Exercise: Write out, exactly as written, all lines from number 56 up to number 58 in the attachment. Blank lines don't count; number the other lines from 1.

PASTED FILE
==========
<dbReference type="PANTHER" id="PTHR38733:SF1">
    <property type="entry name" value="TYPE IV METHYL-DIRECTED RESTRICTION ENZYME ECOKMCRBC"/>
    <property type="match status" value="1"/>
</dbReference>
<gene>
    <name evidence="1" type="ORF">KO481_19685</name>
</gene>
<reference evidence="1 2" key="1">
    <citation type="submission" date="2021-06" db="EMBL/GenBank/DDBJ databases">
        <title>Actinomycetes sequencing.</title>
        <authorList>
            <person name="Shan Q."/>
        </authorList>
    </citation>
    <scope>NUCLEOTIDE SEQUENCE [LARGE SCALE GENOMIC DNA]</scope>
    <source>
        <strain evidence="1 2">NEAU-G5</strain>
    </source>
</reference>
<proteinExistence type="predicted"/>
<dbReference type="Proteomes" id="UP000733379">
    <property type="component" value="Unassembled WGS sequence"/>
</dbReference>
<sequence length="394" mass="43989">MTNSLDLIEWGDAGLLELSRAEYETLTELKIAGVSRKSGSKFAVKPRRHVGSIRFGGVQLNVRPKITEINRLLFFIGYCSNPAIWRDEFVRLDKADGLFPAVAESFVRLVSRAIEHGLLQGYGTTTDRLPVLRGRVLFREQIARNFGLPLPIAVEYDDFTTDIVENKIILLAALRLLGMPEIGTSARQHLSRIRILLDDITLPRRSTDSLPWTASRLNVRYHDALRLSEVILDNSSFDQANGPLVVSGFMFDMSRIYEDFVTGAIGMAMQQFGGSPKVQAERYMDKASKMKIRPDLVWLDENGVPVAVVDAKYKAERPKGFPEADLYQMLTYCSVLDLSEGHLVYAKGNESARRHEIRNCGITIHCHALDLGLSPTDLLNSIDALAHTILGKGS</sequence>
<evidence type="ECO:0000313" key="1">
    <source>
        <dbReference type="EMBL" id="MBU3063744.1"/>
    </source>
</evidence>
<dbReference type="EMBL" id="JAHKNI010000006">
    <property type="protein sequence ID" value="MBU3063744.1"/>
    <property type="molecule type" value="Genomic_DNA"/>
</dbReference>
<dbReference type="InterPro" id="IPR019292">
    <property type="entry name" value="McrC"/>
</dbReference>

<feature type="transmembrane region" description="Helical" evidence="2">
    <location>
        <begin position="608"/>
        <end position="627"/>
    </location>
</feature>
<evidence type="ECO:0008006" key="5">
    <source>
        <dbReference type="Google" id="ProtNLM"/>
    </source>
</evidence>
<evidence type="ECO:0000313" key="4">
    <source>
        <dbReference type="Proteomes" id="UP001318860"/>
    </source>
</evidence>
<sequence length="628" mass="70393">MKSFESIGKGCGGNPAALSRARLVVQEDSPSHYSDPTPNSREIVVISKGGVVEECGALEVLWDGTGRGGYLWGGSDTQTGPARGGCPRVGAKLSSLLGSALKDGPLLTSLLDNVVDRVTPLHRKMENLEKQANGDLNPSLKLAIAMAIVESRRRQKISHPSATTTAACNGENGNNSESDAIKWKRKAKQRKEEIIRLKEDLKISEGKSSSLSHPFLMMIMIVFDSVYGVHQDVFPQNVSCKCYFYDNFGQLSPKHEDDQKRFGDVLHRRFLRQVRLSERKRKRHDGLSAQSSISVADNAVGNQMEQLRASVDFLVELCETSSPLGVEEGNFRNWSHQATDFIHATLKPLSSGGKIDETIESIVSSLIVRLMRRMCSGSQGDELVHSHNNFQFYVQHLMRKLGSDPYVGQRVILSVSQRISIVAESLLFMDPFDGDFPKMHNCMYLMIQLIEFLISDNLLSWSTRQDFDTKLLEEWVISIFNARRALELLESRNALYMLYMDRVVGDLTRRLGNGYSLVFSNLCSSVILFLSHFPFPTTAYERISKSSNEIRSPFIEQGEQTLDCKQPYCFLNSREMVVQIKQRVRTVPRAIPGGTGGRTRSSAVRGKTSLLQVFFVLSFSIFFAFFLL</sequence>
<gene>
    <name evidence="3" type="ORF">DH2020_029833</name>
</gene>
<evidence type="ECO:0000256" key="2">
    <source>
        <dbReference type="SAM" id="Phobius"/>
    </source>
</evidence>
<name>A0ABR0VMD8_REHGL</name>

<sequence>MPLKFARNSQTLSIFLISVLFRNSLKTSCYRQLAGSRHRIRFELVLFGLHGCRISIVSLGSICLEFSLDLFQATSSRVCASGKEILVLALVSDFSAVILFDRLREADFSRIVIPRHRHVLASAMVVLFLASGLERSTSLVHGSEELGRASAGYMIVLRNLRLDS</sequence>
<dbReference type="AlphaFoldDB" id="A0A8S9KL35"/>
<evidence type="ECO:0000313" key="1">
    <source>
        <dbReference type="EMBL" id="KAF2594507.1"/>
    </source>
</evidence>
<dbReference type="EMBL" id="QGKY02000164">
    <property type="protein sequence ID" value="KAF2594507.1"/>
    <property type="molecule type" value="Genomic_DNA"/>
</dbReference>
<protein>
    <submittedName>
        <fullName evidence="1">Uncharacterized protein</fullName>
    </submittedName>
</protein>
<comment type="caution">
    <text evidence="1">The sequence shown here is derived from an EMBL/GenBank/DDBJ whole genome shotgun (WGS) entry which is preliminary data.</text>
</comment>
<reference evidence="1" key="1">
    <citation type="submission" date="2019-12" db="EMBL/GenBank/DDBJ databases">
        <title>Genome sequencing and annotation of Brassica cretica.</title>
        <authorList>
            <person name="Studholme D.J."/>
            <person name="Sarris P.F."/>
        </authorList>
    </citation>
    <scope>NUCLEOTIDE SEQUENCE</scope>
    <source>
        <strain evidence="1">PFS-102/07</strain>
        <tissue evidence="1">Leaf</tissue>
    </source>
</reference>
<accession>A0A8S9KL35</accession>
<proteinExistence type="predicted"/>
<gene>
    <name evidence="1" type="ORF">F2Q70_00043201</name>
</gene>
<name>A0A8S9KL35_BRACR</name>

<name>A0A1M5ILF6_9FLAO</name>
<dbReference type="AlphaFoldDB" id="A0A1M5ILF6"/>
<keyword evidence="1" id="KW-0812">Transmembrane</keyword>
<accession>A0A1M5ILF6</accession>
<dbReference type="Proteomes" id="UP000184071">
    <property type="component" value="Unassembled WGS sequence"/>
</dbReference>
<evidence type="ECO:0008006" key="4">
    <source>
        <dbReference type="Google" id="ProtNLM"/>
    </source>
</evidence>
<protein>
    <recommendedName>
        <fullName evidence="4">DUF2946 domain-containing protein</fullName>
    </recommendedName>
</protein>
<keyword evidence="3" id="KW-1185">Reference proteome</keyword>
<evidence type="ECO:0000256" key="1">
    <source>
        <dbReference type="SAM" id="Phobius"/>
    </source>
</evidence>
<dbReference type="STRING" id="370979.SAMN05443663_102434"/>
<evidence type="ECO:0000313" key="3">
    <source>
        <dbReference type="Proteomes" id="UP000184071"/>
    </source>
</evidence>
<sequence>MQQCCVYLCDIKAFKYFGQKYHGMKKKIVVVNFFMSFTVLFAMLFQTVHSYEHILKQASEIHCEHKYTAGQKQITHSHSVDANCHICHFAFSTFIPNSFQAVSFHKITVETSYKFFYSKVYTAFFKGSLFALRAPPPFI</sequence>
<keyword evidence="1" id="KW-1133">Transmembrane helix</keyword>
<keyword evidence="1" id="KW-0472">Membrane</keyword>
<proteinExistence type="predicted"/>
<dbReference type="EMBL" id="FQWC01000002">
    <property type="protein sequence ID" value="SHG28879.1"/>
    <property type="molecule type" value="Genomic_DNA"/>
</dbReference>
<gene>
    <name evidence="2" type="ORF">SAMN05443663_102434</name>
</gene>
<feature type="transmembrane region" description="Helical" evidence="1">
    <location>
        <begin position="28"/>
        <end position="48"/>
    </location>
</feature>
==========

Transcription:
</gene>
<evidence type="ECO:0000256" key="2">
    <source>